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Purple Patch: Janhvi Kapoor has impressed audiences with her performances in a string of films

The actress speaks to The Telegraph on why playing the ‘unlikely hero’ works for her

Priyanka Roy    |   Published 13.11.22, 01:20 AM

When she made her acting debut four years ago, Janhvi Kapoor came in with a lot of weight, figuratively. First, was the grief of having lost her mother, actress Sridevi, less than six months before Dhadak hit movie theatres. Janhvi, who was just 21 at the time, also had to contend with the huge expectations that came with being Sridevi’s daughter, as well as a life that was in the public eye even before she became a public figure.

Dhadak earned her equal amounts of praise and criticism, but the challenging part that Janhvi seemed to have aced on debut, showed us that she had it in her to do much more. That happened two years later when Janhvi forced us to sit up and take notice of her silent but steely performance as real-life Kargil shero Gunjan Saxena in the eponymously titled film. “She’s very endearing in the role, and by the time Gunjan goes into combat, we see Janhvi’s performance evolving into one more confident than in the initial stages of the film. Janhvi is, undoubtedly, an inspired choice for the part,” is how The Telegraph’s review of Janhvi’s performance read.


Post that, even as her contemporaries concentrated on angling for big-budget projects opposite big names, Janhvi quietly started figuring out her niche, one film at a time. Roohi, a horror-comedy, didn’t leave an impact, but it did provide a peek into her vastly expanded skill set as an actor.

Since then, Janhvi has hit a home run with two films that rest wholly on her young shoulders. Both Good Luck Jerry and Mili, releasing within a few months of each other, have seen well-told and rooted small-town stories, with Janhvi holding centrestage. While Good Luck Jerry had her in the part of a resourceful girl who gets sucked into the world of smuggling drugs and an eventual cat-and-mouse game, Mili has undoubtedly been the showreel of her career so far, with the survival thriller enabling Janhvi to showcase myriad emotions.

Over a freewheeling chat, The Telegraph visited the inner world of Janhvi Kapoor — what drives her, why she has had to work doubly hard for audience acceptance and what part of her mother’s legacy she aspires to take forward. 

At a time when Hindi cinema is in the doldrums, both creatively and commercially, Mili is a well-made film that has come in for praise. What’s the predominant tenor of the feedback like?

A lot of people picked up on some of the stuff in the freezer segment, which I didn’t think audiences would realise so easily. Like the part where I was fixing my broken leg or crying in the cold... those are the scenes which required me to bring out a million emotions.

As an actor, when you do such scenes, you look back and feel that you have given it your all, but you don’t know how it will finally translate on camera. Sometimes, the audience finds another scene to praise (smiles).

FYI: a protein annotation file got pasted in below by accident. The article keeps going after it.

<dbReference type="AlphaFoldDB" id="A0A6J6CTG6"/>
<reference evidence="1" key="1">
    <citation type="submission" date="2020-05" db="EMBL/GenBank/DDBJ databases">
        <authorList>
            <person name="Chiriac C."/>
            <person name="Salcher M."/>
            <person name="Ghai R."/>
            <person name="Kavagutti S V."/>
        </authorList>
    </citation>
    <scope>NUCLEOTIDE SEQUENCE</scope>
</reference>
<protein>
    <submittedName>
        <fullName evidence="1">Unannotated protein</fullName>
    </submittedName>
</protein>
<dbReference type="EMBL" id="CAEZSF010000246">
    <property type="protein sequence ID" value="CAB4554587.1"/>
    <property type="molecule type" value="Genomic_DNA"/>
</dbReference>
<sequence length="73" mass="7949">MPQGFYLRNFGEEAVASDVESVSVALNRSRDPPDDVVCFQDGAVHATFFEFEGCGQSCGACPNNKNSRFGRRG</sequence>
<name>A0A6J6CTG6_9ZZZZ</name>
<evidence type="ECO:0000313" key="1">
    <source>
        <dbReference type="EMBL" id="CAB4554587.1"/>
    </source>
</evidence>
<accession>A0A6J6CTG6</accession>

This is one film where I feel that all of the things that I threw myself into and worked hard on were picked up by the audience. One comment that has made me the happiest throughout is that a lot of people have been saying that mom (Sridevi) would have been really proud seeing this performance. This compliment has come more for this film than for any other film I have done so far. That makes me so happy (smiles).

One hears that you didn’t want to do Mili initially. Was that because you started your career with a remake (Dhadak) and your last film (Good Luck Jerry) was also a remake?

Yes, that’s right. I have to organically deal with comparisons with my mom and if you are someone who comes from a privileged background, then inevitably there is a perception created about you where people tend to hate on you a little bit. To come with that baggage and then to attempt doing a film that people have already loved in another language (Mili is a remake of the Malayalam film Helen), is tough. It (Helen) won National Awards and was made into other languages. So it’s a given that there would be comparisons.

As far as remakes go, as you mentioned, I have done it twice before and I wouldn’t say I emerged unscathed, but I did come out of those films with some amount of appreciation. I didn’t know whether I wanted to set myself up for that again.

I had made up my mind not to do the film. But then I met Mathu sir (Mathukutty Xavier, the director of both Helen and Mili) and I also saw how passionate my dad (producer Boney Kapoor) was about this subject. I didn’t want to say ‘no’ to an opportunity where I knew I could do quite a bit as an actor. It’s then that I realised that an actor shouldn’t really preoccupy themselves with external reasons. Doing Mili was a creative call for me. Having said that, I don’t think I will do remakes in a while.

Right from Gunjan Saxena to now, you have played women who are the centrepiece of the film and yet vulnerable and show their true mettle when they are pushed... they are often underdogs. Are you naturally drawn towards such characters, or is picking people like this to play a creative call that showcases your acting abilities to the fullest?

I think it’s a little bit of both. After Gunjan (Saxena), people started associating me with the kind of girl who is vulnerable and doesn’t know her way and is a complete underdog. I got a lot of similar offers after that film. And then after (Good Luck) Jerry, I got offered parts which had a little bit of masti and canniness.